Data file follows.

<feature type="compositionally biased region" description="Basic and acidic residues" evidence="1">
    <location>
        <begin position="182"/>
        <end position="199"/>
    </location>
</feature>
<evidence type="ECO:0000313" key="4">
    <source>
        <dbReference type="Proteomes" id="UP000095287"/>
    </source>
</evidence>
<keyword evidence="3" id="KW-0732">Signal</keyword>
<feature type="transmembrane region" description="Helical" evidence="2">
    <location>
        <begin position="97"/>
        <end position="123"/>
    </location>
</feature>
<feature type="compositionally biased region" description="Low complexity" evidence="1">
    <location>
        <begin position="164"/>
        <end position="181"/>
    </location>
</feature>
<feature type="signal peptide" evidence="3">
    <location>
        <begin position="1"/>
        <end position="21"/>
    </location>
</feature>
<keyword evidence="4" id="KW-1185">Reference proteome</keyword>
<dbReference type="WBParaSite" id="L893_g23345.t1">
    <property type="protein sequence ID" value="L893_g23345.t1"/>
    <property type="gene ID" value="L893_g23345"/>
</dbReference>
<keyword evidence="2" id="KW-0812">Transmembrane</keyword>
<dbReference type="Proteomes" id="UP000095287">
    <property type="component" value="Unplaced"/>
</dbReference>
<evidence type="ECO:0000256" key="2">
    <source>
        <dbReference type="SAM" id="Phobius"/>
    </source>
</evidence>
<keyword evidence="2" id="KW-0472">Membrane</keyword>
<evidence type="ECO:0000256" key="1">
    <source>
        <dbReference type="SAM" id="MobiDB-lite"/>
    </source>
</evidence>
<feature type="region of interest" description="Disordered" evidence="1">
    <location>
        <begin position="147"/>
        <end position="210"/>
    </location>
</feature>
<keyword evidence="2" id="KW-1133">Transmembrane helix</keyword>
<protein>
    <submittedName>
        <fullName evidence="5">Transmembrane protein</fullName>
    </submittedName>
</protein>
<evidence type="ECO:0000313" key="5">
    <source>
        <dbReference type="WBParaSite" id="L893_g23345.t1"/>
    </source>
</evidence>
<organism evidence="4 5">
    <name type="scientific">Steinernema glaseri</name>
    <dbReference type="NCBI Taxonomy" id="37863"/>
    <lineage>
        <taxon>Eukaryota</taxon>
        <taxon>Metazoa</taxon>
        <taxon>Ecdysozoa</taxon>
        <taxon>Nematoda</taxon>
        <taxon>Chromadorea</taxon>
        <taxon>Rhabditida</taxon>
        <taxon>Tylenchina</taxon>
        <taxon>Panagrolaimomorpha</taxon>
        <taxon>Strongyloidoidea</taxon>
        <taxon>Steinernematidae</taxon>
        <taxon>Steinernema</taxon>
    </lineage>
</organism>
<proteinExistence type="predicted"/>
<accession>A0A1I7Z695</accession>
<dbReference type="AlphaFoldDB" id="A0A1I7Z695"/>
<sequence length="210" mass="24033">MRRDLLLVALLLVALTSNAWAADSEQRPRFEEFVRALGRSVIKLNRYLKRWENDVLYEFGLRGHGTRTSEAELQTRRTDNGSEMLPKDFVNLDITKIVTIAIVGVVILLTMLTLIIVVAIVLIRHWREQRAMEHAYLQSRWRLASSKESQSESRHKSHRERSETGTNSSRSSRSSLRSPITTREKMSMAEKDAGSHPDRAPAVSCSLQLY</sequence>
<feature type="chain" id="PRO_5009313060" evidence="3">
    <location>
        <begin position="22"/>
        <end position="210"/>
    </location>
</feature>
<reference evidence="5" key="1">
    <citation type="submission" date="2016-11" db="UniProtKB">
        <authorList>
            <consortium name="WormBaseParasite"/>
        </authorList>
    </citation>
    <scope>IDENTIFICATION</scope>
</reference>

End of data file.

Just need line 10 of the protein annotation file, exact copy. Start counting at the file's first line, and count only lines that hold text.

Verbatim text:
    </source>